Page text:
Pakistan produced a story for the ages as they defied all pre-tournament predictions and thrashed their much-fancied rivals, India, to win the Champions Trophy. With victory by 180 runs in the final, Sarfraz Ahmed lifted their first 50-over trophy since the 1992 World Cup.
Ranked No8 in the world at the start of the tournament, Pakistan endured a harrowing defeat against the same opposition at Edgbaston a fortnight ago, and few could have envisaged they would be celebrating on the podium at the end of their reunion in the final, having posted 338 for four after losing the toss then bowling out Virat Kohli’s side for 158 in 30.3 overs.
Fakhar Zaman, the little-known left‑hander who made his debut in their second game, lit up a showpiece match with 114 from 106 balls. That flying start and some late hitting by Mohammad Hafeez (57 not out) set the stage for Mohammad Amir to begin the evisceration of India’s batting with a spell of three for 16 in six overs that included Kohli.
“Hopefully this win, everyone will remember – not today, not tomorrow, but for a very long, long time,” said Sarfraz, the wicketkeeper who held the final catch that sparked wild celebrations. “Now we are the champions, so hopefully this win will boost Pakistan cricket and hopefully all playing nations is coming to Pakistan.”
Sarfraz was right to highlight one of the hurdles his side have overcome in recent times, with the country starved of international cricket since the terrorist attack on the Sri Lanka team bus in 2009 at Lahore that has left them playing almost exclusively on neutral grounds. Their head coach, Mickey Arthur, hoped this performance would lift the country.
Arthur said: “I’m sure that the nation of Pakistan is really happy tonight – they deserve it. You talk about our players not playing at home but also the fans not identifying with heroes because they just don’t see international cricket. That’s massive. So let’s hope that this really kick-starts that momentum in Pakistan again.”
Hasan Ali picked up the award for man of the tournament with his 13 wickets, including three in India’s collapse, and the victory was cathartic for Amir in particular after he spent five years banned from the sport for his role in the 2010 spot-fixing scandal at Lord’s. Arthur, had few doubts the left-armer would deliver on his abundant talent, even if he had missed the semi-final win against England with a back injury.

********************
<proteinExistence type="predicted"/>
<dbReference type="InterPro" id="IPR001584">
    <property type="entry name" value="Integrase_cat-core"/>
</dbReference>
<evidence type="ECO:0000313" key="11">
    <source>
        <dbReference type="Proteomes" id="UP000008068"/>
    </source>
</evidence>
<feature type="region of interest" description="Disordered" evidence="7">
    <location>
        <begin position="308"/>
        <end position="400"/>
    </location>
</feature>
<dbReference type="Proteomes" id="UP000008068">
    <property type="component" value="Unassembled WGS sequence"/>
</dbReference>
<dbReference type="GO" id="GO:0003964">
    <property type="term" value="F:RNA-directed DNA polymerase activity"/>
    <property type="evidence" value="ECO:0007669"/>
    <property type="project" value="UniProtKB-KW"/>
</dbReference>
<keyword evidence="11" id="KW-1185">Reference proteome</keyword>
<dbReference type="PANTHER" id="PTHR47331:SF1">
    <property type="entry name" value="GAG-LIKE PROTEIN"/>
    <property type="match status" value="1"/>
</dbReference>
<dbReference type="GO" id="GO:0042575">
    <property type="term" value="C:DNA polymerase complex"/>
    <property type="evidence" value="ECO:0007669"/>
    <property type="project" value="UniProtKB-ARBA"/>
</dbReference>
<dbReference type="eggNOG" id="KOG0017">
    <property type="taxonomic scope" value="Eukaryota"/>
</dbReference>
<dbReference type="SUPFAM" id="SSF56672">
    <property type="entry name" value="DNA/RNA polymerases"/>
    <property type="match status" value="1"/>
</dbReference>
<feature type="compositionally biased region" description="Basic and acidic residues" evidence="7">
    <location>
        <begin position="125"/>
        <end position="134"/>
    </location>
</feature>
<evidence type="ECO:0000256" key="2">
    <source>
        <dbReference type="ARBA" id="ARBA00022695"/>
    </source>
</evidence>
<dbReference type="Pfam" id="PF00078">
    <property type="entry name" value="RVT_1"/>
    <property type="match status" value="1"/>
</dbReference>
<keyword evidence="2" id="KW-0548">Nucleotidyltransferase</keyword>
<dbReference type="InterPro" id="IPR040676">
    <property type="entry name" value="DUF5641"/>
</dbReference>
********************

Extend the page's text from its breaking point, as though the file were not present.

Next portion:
“It says a lot about his personality,” Arthur said. “We’ve been through [his past] before but what I do know is that Amir is a big-match player. I know that when the game is on the line and the bigger the game, the more he performs, the more amped up he gets – he doesn’t shy away from pressure situations. He doesn’t shy away from big games. He’s got proper big-match temperament, and he showed that today on the biggest stage.”
Kohli, whose dismissal by Amir caught at point was the moment Pakistan looked locked in for the win, admitted his side had no answer to the onslaught – one that started to unravel soon after his decision to field first when Fakhar was reprieved on three, caught off a Jasprit Bumrah no-ball, and then started flaying the Indian attack to all parts of SE11.
Kohli said: “I congratulated them in the post-match presentation and I would do the same here because they deserved to win. You have to accept and admire the skill of the opposition. We tried our level best but we just couldn’t make things happen. Personally, yes, it does feel bad.
“We can be very proud of that as a unit, we leave here with our heads held high because we understand the kind of expectations and pressures we face as a team. Credit to everyone for standing up and showing that resilience and reaching the final but today we were outplayed in all departments.”